On June 14th, 1775, the Congress founded the Continental Army, and appointed George Washington as army commander; Two days later, colonists and British troops fought the first major battle of the American Revolution. It was called the Battle of Bunker Hill.

The American colonists fought several battles against British troops during 1775. Yet the colonies were still not ready to declare war. Then, the following year, the British decided to use Hessian soldiers to fight against the colonists. Hessians were mostly German mercenaries who fought for anyone who paid them. The colonists feared these soldiers and hated Britain for using them.

At about the same time, Thomas Paine published a little document that had a great effect on the citizens of America. He named it, “Common Sense.” It attacked King George, as well as the idea of government by kings. It called for independence. Huge amount copies of “Common Sense” were sold in America and everyone talked about it. As a result, the Continental Congress began to act. It opened American ports to foreign shipping.

The resolution was not approved immediately. Declaring independence was an extremely serious step. Signing such a document would make delegates to the Continental Congress traitors to Britain. They would be killed if captured by the British.

The Declaration of Independence was finally adopted by the Second Continental Congress on July 4.

?. Appreciation of the Declaration of Independence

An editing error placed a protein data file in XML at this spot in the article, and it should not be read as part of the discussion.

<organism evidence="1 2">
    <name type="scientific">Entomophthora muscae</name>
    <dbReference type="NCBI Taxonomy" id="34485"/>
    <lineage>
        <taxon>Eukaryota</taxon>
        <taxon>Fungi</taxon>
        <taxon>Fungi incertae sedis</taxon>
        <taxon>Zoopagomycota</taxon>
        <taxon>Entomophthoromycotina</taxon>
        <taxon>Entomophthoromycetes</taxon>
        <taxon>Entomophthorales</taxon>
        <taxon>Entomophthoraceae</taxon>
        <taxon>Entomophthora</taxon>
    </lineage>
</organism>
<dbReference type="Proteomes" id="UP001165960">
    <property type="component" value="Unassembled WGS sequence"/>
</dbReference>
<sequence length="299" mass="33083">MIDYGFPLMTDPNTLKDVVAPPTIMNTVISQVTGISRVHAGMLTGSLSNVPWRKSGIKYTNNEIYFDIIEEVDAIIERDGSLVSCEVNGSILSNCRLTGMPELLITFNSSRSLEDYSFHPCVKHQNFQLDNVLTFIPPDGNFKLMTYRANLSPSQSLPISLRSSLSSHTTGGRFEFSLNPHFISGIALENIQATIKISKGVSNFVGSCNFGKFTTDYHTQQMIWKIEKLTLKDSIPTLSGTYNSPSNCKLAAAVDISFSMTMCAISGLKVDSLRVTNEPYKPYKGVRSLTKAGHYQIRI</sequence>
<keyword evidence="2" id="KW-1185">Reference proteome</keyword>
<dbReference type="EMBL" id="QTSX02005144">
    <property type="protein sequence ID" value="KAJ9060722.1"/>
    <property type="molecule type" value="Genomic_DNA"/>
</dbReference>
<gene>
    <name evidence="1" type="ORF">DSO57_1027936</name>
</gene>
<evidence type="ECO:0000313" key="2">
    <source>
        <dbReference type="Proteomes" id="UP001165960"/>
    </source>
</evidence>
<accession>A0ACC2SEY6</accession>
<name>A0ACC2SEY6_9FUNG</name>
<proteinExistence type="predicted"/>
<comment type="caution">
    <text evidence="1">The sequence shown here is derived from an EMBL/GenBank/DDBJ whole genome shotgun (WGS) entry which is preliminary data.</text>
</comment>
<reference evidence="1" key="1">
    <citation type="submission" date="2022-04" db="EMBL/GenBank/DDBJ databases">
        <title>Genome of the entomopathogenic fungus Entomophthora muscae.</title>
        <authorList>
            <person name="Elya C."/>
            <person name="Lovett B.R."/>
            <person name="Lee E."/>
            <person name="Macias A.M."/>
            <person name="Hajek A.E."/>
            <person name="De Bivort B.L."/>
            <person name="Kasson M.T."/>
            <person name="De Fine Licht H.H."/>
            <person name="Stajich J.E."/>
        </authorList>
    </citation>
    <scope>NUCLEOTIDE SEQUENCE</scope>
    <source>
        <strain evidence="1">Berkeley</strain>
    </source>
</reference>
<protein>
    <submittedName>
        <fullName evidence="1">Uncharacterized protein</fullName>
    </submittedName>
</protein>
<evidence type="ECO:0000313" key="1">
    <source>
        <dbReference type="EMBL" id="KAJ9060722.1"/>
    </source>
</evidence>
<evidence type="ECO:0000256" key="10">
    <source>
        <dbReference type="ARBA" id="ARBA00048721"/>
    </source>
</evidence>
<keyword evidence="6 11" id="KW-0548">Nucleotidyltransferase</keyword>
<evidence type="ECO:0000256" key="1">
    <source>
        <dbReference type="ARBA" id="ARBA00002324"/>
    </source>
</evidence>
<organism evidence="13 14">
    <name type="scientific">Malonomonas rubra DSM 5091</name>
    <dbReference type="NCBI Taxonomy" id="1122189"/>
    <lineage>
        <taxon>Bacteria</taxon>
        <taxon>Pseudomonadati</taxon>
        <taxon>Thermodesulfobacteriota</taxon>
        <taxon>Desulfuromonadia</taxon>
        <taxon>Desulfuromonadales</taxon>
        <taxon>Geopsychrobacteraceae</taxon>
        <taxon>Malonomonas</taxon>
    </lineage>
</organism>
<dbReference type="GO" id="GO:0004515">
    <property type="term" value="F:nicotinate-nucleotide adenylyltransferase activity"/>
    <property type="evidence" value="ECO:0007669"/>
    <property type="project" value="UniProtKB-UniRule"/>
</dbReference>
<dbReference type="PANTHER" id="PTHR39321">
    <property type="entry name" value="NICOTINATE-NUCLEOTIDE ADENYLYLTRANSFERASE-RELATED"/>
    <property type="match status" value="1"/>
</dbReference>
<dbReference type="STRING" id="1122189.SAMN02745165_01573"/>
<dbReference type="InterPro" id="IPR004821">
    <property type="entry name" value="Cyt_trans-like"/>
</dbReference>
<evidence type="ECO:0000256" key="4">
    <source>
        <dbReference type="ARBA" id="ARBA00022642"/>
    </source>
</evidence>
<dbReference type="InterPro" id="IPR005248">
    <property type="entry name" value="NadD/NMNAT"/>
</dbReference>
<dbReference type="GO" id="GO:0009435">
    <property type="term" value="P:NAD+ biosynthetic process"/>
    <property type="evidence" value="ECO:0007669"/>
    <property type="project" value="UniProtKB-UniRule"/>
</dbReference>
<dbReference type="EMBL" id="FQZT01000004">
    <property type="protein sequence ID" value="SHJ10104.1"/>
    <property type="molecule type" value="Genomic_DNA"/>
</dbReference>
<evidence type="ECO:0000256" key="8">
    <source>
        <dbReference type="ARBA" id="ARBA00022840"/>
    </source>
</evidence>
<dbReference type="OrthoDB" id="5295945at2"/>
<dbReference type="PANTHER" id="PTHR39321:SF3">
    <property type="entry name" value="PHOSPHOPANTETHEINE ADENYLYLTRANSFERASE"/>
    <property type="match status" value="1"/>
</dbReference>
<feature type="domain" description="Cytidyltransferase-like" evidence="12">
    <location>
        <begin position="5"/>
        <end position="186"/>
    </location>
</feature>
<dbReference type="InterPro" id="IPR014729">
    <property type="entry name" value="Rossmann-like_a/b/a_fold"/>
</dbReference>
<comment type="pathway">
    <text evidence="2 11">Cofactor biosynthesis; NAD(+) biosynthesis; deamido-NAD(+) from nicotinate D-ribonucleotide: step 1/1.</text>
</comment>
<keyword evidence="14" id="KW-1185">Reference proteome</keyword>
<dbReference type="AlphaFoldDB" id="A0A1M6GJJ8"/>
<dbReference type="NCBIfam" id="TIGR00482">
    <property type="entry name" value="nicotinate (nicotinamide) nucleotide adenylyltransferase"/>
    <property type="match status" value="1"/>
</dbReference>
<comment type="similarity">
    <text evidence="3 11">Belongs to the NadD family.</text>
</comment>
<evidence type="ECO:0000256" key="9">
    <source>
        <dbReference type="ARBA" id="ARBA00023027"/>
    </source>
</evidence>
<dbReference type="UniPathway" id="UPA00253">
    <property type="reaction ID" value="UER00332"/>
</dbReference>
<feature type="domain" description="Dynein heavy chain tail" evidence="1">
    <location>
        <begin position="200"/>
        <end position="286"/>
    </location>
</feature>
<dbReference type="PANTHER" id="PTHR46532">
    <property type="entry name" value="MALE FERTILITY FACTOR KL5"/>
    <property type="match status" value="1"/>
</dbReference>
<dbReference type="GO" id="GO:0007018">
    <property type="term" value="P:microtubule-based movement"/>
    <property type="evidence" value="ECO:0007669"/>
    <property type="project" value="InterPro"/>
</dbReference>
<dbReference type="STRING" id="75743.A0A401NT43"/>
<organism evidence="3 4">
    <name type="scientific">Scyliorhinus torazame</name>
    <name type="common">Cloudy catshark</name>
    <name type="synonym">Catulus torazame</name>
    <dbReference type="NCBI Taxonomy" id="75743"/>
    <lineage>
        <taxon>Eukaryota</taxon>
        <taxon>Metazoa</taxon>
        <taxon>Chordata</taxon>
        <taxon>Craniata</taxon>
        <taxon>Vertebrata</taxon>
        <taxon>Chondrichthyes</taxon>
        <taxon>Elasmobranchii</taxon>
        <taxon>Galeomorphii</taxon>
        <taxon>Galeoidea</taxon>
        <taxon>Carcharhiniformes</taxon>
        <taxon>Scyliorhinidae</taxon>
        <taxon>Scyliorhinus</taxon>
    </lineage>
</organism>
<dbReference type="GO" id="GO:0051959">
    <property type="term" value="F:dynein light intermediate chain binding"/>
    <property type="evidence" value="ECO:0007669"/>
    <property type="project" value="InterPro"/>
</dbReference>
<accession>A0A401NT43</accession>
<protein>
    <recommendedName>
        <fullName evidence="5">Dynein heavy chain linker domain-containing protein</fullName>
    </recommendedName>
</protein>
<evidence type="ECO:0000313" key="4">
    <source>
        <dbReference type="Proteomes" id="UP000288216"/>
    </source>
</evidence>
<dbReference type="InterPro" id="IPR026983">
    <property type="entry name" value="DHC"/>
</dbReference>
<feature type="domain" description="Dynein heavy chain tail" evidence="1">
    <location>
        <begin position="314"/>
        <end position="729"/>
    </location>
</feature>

The Declaration of Independence explained the right of any people to revolt and described the ideas the Americans used to create a new, republican form of government. Jefferson states that all people are equal in the eyes of God. Therefore, governments can exist only by permission of the people they govern. Then it states why the American colonies decided to separate from Britain by listing twenty-seven complaints of the American colonies against the British government. The major ones concerned British taxes on Americans and the presence of British troops in the colonies. Finally it makes clear that the new nation will have no further connections with Great Britain. The new government will reserve the right to levy war, make peace, make alliances with foreign nations, conduct trade, and do anything else that nations do.

The significance of the declarations fundamental principles came to be understood only as American history unfolded. It was the purpose of the declaration to demonstrate that the history of the king was a history of repeated injuries and usurpations. That idea for separation from Great Britain was so strong that it took much evidence to the contrary to persuade people that George III endorsed the oppressive policies of his ministers and favored severe measures against the colonists.

I believe that this historical document is so crucial that can be considered as one milestone in the history of North America.


1. The Declaration of Independence: A Global History
Author: David Armitage
Publisher: ?  Harvard University
Number of Pages: ?  320
Publication Date: ?  2007-01-15
ISBN-10 / ASIN: ?  0674022823
ISBN-13 / EAN: ?  9780674022829
2. The VOA Special English (Broadcast: May 22, 2003)